Out of control
Do you remember all those early adventure games in which you couldn't talk to anyone without walking right up to them and you couldn't manipulate anything unless you were standing right beside it? If you do, welcome to Red Hell. You can't do anything to anything in the game unless you're all but standing on top of it. You can't talk to anyone unless you're well within head-butting distance of them. Even if you only want to look at something, you first need to ensure your head is firmly buried in it. I've lost count of the amount of times I tried to examine something in the game and was greeted with the dreaded 'move a bit closer' message. To make matters a zillion times worse, moving the main character around is a profoundly frustrating experience. Go where you want him to go he will not, go everywhere you don't want him to go he will. Even simple stuff like trying to get the silly sod to walk around a desk is a complete pain in the arse. You can't simply point and click to the spot you want him to move to, you have to guide him there and it usually takes several attempts before you are successful. By the time I had discovered all these problems (for instance, before I'd even started playing the game properly) I was more than just a little pissed off and not exactly excited at the prospect of spending a day or two playing it. However, I did play it. Crap control system or not, I was determined to find out if there were any strong elements of gameplay waiting to be discovered to make up for all the game's bad points, if only partially.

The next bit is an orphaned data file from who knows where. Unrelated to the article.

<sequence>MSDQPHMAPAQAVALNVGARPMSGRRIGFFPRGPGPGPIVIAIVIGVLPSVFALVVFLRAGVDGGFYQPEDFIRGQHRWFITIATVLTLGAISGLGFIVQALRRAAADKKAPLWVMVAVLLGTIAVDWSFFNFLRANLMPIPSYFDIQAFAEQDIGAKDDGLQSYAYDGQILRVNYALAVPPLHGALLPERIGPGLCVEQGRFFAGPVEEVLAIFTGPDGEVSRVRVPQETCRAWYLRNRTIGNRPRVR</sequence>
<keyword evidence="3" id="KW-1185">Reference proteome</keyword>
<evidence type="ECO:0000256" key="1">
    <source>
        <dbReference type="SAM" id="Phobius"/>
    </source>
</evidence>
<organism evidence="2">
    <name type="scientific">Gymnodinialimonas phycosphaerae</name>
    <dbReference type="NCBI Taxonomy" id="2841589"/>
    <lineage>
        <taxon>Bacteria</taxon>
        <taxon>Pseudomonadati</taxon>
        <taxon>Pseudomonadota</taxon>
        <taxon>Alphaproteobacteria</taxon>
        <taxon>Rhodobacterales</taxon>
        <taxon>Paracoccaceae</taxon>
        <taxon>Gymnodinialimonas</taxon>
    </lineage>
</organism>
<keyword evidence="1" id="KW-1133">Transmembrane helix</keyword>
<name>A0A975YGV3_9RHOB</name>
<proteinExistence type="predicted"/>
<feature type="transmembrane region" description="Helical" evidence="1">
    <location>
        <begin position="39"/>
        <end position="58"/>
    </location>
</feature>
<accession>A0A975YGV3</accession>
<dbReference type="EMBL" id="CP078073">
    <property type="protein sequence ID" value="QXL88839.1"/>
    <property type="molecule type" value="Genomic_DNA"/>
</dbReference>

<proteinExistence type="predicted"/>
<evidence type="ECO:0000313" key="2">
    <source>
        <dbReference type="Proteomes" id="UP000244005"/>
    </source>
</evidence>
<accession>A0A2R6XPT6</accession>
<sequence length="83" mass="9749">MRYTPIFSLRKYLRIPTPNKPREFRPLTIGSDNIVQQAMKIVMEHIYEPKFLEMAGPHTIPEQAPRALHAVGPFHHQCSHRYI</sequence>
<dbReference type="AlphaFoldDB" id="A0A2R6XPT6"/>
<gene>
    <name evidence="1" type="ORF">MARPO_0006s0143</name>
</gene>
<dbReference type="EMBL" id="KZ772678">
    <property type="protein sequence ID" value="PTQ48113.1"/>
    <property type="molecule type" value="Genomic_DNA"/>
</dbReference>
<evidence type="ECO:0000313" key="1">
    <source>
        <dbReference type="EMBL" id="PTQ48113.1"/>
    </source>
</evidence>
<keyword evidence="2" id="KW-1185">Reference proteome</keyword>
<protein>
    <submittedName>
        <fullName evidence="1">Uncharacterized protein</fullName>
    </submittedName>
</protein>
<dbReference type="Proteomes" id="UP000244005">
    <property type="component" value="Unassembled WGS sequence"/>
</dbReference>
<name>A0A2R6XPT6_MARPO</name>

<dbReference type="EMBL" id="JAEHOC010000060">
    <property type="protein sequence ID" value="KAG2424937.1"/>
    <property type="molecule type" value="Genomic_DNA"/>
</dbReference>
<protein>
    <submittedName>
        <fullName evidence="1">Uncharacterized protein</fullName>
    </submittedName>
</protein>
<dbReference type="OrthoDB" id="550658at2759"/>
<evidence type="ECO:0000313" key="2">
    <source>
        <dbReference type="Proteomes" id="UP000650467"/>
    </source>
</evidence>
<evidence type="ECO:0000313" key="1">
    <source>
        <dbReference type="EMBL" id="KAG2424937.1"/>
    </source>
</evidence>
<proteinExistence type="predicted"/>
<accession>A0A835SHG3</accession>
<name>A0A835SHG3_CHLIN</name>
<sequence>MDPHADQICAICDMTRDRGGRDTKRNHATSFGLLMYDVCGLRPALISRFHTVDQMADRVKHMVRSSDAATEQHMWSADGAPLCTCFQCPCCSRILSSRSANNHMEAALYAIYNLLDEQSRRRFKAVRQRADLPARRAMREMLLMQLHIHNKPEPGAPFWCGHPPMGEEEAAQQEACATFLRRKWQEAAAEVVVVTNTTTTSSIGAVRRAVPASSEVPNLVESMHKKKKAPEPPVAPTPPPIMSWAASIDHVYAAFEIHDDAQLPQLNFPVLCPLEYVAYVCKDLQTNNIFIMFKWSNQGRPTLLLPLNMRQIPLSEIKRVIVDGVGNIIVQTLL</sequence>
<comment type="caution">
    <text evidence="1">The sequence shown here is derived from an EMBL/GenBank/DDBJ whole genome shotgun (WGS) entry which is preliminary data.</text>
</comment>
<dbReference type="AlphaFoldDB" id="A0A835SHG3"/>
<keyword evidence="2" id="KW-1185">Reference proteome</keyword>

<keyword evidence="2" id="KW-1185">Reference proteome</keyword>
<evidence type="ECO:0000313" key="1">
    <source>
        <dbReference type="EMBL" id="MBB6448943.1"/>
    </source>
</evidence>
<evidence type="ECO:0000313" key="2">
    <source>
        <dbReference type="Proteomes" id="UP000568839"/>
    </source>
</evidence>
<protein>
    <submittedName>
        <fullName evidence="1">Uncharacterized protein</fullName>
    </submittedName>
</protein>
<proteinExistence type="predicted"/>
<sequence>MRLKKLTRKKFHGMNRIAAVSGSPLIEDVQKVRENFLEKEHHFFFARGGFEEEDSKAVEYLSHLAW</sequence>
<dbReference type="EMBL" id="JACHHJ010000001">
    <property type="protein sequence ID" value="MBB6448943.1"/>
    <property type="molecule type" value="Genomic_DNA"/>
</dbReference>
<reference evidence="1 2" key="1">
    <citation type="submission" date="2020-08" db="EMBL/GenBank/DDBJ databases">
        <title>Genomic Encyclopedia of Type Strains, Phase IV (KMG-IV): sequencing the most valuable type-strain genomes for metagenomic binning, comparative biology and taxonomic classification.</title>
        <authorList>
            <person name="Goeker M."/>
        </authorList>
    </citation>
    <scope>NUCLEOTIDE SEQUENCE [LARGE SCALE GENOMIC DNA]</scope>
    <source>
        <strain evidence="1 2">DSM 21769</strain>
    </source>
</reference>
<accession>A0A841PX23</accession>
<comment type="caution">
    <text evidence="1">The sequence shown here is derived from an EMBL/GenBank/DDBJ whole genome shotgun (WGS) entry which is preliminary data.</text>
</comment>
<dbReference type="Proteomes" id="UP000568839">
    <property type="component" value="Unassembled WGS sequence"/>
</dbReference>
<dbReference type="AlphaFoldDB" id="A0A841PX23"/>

Something from nothing
It's a shame the graphics and control system are so crap, it really is, because as an adventure game, Red Hell is actually quite good. The puzzles are difficult but logical, the plot develops nicely as you go from one location to another and you get to speak to the different characters. At the start of the game you discover your son, Philip, has disappeared under suspicious circumstances. As the plot develops, you receive messages from Philip which help you to piece together all the clues, which in turn, reveal how the Soviets invented the atomic bomb and won the war. Most of the story revolves around an ancient piece of machinery called the Salokrys: a sort of makeshift time machine. You have to find the two crystals needed to operate the machine and go back in time to kill the mad Nazi before he has time to invent the atomic bomb.
For the most part, the story is engrossing and the puzzles are tricky enough to challenge most people, but even in this area the game has problems. Firstly, it suffers from the old 'get something wrong and you die' problem. Walk into the wrong room or do the wrong thing and you're history. Secondly, there's a maze which needs to be negotiated before you can complete the game. To successfiilly make your way through the maze, you have to jot down on paper every single move you made that didn't end with your untimely death. This is time-consuming, boring and frustrating.
Would I buy it?
No. Most definitely not. Red Hell just has far too many problems for it to be any fun. Despite the fact it has tons of digitised speech, 70 locations to explore and lots of fiendishly clever puzzles, 1 still wouldn't give it the time of day. The control system will drive you berserk, reloading every five minutes because you're dead will frustrate you to the point of distraction, and messing about in the maze for ages will introduce you to some extremely colourful language you didn't know you were capable of uttering. If you're attracted by the idea of playing an adventure game with digitised characters and speech, take a look at the other games listed in the 'In Perspective' panel before you even think about buying this one. There are plenty of excellent adventure games around that look and play miles better than Red Hell.
Download Red Hell
- PC compatible
- Operating systems: Windows 10/Windows 8/Windows 7/2000/Vista/WinXP